In the middle of this past June, Elizabeth and I got away from Norman for a couple of weeks to spend some time at her mother’s house near Washington, D.C. I have hoped to be able to blog about that trip for some time now, but I’ve been pretty daunted at the enormity of the trip (we were on the road for two weeks. I like my blog posts thorough, since they’re kind of supposed to be little memory capsules for me). I will hopefully try to round up some of the cooler things we did during our time in DC, but one post that I especially wanted to make was our trip to Shenandoah National Park.
Shenandoah is located in the Blue Ridge Mountains of western Virginia, maybe a little over an hour west of DC. It’s actually fairly surprising how quickly you go from the flat Tidewater plains that Elizabeth lives in to the rolling hills and then on in to the big ridgelines that dominate the Appalachians. Being who I am, I of course spent most of the trip to the park entrance nerding out about the local geography and history. The Shenandoah Valley region was critically important during the American Civil War, and as a certified Civil War nut I couldn’t contain my excitement.
Shenandoah’s shape is quite unique, as well. Partially due to the urbanization of the area, and partially because the mountains in the area aren’t peaks so much as they are narrow ridges hundreds of miles in length, the park is designed around Skyline Road, a route that winds through the mountainous terrain for 100 miles. So the park is very long, but it’s very skinny.
Elizabeth, Pam, and myself (as well as Snowball the dog) came in through the Front Royal entrance (on some sort of fee-free day, score!) and drove up Skyline Drive to the first overlook. Below us spread the entire Shenandoah Valley (with Masanutten Mountain poking up on the left), with the Shenandoah River winding peacefully through it.
The park is really designed to have lots of overlooks, both of the mountains you’re in and the nearby valleys. You could spend an entire day just driving on Skyline Drive and stopping at each of the overlooks. I’ll try to refrain from writing too many “and then we stopped at this overlook” sentences, but… yeah. Here’s us at an overlook:
In a rather un-shocking turn of events, it was pretty rainy that day, with periods of sunshine mixed with showers. We did end up driving through some showers as we ended up going deeper into the park. That led to some Cool Cloud Moments:
A little further down the road, we came upon a traffic jam. I was momentarily confused – who just stops in the middle of Skyline Drive? – until a window rolled down in one of the cars in front of us and someone pointed left. I followed their direction and ohmygod there was a black bear 50 yards away from us.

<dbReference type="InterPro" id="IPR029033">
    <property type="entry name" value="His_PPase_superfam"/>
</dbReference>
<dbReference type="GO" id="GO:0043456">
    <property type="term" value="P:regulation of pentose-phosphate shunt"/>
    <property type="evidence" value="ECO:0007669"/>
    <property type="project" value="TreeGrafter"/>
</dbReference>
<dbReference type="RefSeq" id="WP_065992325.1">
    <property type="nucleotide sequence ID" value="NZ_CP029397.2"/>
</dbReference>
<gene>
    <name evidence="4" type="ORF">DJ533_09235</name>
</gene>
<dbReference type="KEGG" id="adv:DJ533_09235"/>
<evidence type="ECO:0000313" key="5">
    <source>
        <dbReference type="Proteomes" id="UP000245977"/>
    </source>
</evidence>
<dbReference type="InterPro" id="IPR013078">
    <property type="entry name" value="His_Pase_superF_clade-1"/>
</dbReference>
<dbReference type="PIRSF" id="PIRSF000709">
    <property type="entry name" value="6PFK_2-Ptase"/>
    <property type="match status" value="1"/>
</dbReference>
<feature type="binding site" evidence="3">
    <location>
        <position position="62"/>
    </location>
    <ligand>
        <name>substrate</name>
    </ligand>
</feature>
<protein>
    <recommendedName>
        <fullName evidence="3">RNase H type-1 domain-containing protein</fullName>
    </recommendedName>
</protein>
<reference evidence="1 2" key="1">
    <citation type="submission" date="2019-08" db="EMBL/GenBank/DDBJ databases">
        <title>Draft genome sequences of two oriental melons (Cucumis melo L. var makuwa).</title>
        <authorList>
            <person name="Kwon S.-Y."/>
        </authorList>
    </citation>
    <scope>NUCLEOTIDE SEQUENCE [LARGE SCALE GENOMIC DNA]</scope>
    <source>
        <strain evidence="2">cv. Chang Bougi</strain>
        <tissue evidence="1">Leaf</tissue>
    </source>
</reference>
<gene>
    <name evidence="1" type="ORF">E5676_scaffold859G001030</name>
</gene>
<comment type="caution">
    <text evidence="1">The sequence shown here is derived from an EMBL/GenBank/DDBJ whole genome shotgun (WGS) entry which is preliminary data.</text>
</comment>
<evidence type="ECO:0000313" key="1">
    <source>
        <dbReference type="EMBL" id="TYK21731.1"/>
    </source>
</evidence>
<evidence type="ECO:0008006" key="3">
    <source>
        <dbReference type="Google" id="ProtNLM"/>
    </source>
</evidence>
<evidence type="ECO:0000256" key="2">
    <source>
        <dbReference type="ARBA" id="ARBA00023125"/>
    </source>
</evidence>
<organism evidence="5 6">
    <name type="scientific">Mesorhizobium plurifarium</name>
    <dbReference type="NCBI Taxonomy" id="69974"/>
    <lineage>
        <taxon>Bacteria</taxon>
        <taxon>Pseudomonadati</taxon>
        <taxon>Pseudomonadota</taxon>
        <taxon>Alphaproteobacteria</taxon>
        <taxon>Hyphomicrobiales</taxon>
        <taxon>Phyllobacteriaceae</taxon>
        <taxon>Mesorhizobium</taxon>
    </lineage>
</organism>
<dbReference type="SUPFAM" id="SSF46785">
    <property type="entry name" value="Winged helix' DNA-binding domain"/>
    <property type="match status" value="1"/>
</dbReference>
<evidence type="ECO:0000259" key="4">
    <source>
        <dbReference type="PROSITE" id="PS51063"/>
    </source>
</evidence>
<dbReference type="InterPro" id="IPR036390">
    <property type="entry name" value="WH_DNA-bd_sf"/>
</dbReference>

Jim Halpert’s best type of bear was casually crashing through the forest floor, doing whatever it is that bears do. Top 5 wildlife encounter of 2020 for me for sure.
Elizabeth and I scoured Alltrails for a good trail to take a short (dog-friendly) hike. We settled on a trail just beyond the entrance station called the Mill Prong trail. The trailhead parking lot was small – just a few cars parked there, including some girls who were planning a multiple-day backpacking trip who did not look prepared for the task.
As the map shows, the Mill Prong Trail is east of Skyline Drive, but the parking lot is actually to the west. This means, for a few dozen meters at least, we were on the fabled Appalachian Trail! One day I’d like to hike the whole trail, so that was pretty cool.
The Mill Prong Trail generally angled downhill toward a creek. Everywhere around, it was green – leaves, ferns, the underbrush – all of it, green. And all of it, soaking wet from the rain showers. Snowball began with wet paws. Then they were soaked. Then they were muddy. Then his entire body was soaked. And yet, with every new puddle on the trail, he gamely splashed onward.
Downward we ambled, within audible range of one of the creek branches babbling nearby. After ducking under mushroom-covered logs, we discovered that the water crossings weren’t bridges, but instead were just some stones placed in the water. And the stones weren’t exactly sticking out after the rain. Not wanting to lose Snowball permanently swept downstream, Pam picked him up, and we carefully navigated the stones to get to the other side.
What was my ultimate goal on the hike? Find a waterfall. It’s Shenandoah, finding a waterfall shouldn’t be that hard. And, right before the next creek crossing (which Snowball probably couldn’t have handled anyway), we found one! Big waterfalls, small waterfalls – I’m a fan of all waterfalls. This one made for a very pretty destination point on the hike.
Snowball had seen better days.
The hike back uphill wasn’t too strenuous, all things considered. It was a good time to be reflective – a quiet trail in a remote corner of a national park, late in the afternoon of a sunny day. Sometimes, I try to create a mental snapshot of some place for my memories. That was my mental snapshot from Shenandoah.
We did have to drive to the nearest park entrance to finish off our time in the park, though. Shenandoah is really quite pretty:
And with that, we were out of the park and driving back through the Virginia foothills to Alexandria. We’d only spent a few hours in Shenandoah, but I think the park is designed as an afternooner – spend a few hours there when you can. I’d like to go back and hike Old Rag in the future, but I was glad to visit it while I could!